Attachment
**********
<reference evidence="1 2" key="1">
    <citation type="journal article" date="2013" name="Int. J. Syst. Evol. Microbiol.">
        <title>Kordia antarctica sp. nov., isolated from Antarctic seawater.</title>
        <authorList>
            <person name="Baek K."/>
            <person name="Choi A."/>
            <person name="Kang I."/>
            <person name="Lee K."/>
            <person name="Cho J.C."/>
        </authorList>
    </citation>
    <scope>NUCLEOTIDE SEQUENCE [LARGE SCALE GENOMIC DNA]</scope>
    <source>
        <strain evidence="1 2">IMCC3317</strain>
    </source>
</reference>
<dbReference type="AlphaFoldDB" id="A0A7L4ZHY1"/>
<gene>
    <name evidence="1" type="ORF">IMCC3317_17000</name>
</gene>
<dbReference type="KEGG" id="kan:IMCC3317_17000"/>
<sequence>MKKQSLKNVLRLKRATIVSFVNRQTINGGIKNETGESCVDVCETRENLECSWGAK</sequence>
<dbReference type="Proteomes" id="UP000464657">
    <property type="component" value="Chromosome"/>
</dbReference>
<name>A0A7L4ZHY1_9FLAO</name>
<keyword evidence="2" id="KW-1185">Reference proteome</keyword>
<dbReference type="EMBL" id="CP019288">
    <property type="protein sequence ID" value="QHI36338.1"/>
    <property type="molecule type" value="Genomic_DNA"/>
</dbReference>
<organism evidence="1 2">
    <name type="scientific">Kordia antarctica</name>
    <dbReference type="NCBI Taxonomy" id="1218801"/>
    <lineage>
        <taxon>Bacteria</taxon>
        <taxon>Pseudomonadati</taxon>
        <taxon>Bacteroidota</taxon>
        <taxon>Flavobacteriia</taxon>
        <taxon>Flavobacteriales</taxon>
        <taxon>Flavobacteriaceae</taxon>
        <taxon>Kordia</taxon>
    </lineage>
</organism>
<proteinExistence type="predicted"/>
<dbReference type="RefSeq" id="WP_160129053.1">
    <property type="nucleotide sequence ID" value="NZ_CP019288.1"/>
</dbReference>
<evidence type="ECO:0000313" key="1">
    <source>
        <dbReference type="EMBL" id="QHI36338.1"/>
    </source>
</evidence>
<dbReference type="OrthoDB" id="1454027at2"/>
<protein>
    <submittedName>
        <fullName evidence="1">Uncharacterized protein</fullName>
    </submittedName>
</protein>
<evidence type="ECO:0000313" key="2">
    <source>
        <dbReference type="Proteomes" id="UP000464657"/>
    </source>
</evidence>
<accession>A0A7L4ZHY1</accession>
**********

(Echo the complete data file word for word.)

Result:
<reference evidence="1 2" key="1">
    <citation type="journal article" date="2013" name="Int. J. Syst. Evol. Microbiol.">
        <title>Kordia antarctica sp. nov., isolated from Antarctic seawater.</title>
        <authorList>
            <person name="Baek K."/>
            <person name="Choi A."/>
            <person name="Kang I."/>
            <person name="Lee K."/>
            <person name="Cho J.C."/>
        </authorList>
    </citation>
    <scope>NUCLEOTIDE SEQUENCE [LARGE SCALE GENOMIC DNA]</scope>
    <source>
        <strain evidence="1 2">IMCC3317</strain>
    </source>
</reference>
<dbReference type="AlphaFoldDB" id="A0A7L4ZHY1"/>
<gene>
    <name evidence="1" type="ORF">IMCC3317_17000</name>
</gene>
<dbReference type="KEGG" id="kan:IMCC3317_17000"/>
<sequence>MKKQSLKNVLRLKRATIVSFVNRQTINGGIKNETGESCVDVCETRENLECSWGAK</sequence>
<dbReference type="Proteomes" id="UP000464657">
    <property type="component" value="Chromosome"/>
</dbReference>
<name>A0A7L4ZHY1_9FLAO</name>
<keyword evidence="2" id="KW-1185">Reference proteome</keyword>
<dbReference type="EMBL" id="CP019288">
    <property type="protein sequence ID" value="QHI36338.1"/>
    <property type="molecule type" value="Genomic_DNA"/>
</dbReference>
<organism evidence="1 2">
    <name type="scientific">Kordia antarctica</name>
    <dbReference type="NCBI Taxonomy" id="1218801"/>
    <lineage>
        <taxon>Bacteria</taxon>
        <taxon>Pseudomonadati</taxon>
        <taxon>Bacteroidota</taxon>
        <taxon>Flavobacteriia</taxon>
        <taxon>Flavobacteriales</taxon>
        <taxon>Flavobacteriaceae</taxon>
        <taxon>Kordia</taxon>
    </lineage>
</organism>
<proteinExistence type="predicted"/>
<dbReference type="RefSeq" id="WP_160129053.1">
    <property type="nucleotide sequence ID" value="NZ_CP019288.1"/>
</dbReference>
<evidence type="ECO:0000313" key="1">
    <source>
        <dbReference type="EMBL" id="QHI36338.1"/>
    </source>
</evidence>
<dbReference type="OrthoDB" id="1454027at2"/>
<protein>
    <submittedName>
        <fullName evidence="1">Uncharacterized protein</fullName>
    </submittedName>
</protein>
<evidence type="ECO:0000313" key="2">
    <source>
        <dbReference type="Proteomes" id="UP000464657"/>
    </source>
</evidence>
<accession>A0A7L4ZHY1</accession>